For Berlin Insider Jan Kage, art is a kind of religion. So he founded his own church, rooted in ancient traditions, to celebrate the spiritual power of art. But not every part of the mass appealed to the Berlin police.
“Is there somebody named Jan Kage in here,” a middle-aged guy in a brown leather jacket asked, leaning into our backstage room.
We had just finished our first performance of the blessing of the Art Village, which is an art space I curate every year at the Berlin Festival for music. Of course every village has a church. So after the blessing we had a ceremony in the holy Church of Phonk. It’s the church of joy I’ve founded for agnostics and atheists. Of course I got to be the high priest of it all, since it was my idea, but with me were about a dozen artists and helpers, each wearing robes and relics.
“It’s the Berlin police. Can we have a word, please?”
I stepped outside and the over-joyous feelings I had after our first uplifting mass were replaced with the question of what problems the police might have with my church.
Religion is no criminal offense in Germany, as far as I know. Sure, religious people have a lot of feelings these days and are easily hurt, but we have the freedom of religion as a constitutional right – and that includes the freedom from religion. I happen to have my own church, now, so I have feelings, too!
Celebrating spirituality without gods
A local tabloid had run a story in the morning asking, “May he bless with a golden toilet brush?” showing a photo of me blessing Conny Opper, the head of the Berlin Festival. The journalist even called the Protestant and Catholic bishops in town to get their opinion. Apparently, they just smiled.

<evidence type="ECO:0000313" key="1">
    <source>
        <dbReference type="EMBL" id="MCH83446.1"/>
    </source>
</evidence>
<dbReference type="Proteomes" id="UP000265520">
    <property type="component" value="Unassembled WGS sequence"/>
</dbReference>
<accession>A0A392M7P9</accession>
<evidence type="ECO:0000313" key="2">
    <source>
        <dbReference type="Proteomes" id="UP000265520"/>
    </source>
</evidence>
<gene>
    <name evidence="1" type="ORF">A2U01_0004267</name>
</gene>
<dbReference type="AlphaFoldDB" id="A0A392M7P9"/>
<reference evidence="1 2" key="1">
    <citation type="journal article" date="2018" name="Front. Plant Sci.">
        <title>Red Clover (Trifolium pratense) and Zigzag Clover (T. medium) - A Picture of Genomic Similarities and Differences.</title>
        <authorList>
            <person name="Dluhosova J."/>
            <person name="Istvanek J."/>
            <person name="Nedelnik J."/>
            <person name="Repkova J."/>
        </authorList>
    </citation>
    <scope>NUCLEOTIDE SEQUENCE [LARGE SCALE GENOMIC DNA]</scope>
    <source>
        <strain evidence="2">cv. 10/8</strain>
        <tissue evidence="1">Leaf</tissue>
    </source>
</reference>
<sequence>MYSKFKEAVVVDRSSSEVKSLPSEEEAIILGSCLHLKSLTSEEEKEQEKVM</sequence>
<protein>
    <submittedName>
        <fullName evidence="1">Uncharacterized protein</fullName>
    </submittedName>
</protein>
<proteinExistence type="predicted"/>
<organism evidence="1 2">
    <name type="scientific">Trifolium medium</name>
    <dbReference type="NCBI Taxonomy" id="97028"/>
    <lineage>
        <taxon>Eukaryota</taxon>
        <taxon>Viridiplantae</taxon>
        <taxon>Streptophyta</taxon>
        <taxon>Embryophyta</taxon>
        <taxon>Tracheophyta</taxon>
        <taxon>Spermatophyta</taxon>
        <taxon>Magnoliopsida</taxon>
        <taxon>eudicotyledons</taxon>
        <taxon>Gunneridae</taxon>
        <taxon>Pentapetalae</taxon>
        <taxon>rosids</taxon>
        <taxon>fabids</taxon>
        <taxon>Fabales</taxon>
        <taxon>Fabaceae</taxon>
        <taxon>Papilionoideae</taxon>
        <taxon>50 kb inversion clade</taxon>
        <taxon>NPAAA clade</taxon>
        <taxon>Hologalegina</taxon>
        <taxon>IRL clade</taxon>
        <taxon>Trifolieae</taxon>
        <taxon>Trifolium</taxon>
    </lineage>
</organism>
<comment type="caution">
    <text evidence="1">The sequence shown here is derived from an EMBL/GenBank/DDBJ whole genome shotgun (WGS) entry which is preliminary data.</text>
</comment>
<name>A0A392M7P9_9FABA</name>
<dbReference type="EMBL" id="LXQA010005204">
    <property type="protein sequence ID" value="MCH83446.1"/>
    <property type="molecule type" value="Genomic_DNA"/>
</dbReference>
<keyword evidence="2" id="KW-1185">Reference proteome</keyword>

“We just witnessed this performance over there,” the older of the two cops said, gesturing over to where our beautiful church stood. It was a flashy, colorful installation that measured 12 meters long, seven meters high and six meters wide. A group of 10 artists had worked on the sculpture meant to celebrate spirituality and transcendence without worshipping any gods we don’t believe in.
That is the serious motivation behind the project: When we stop believing in gods, art become the last remaining field of spirituality and transcendence.
“What was that you guys had behind your ears?” the older officer asked. The younger one kept quiet pretty much all the time. To remain undercover, both of them were wearing the masks our sponsor had passed out – pieces of cardboard which you could paint and then pull over your face.
“Oh, you mean the joints?” I said frankly. “Ah, don’t you worry,” I waved him off with a smile. “They were pure dummies. Just tobacco in ‘em,” I laughed.
But the cop was not laughing. “Show them to us!”
I opened the door to let the two officers in their undercover attire back into our dressing room. When we came in, all of my artist friends stopped their conversations immediately. Nobody knew what was happening.
Props like Bob Marley’s
I handed the cops the tobacco joints we had prepared for the mass. They sniffed them, mumbling, “Tobacco.”
“It’s just theater,” I explained. “They’re props.”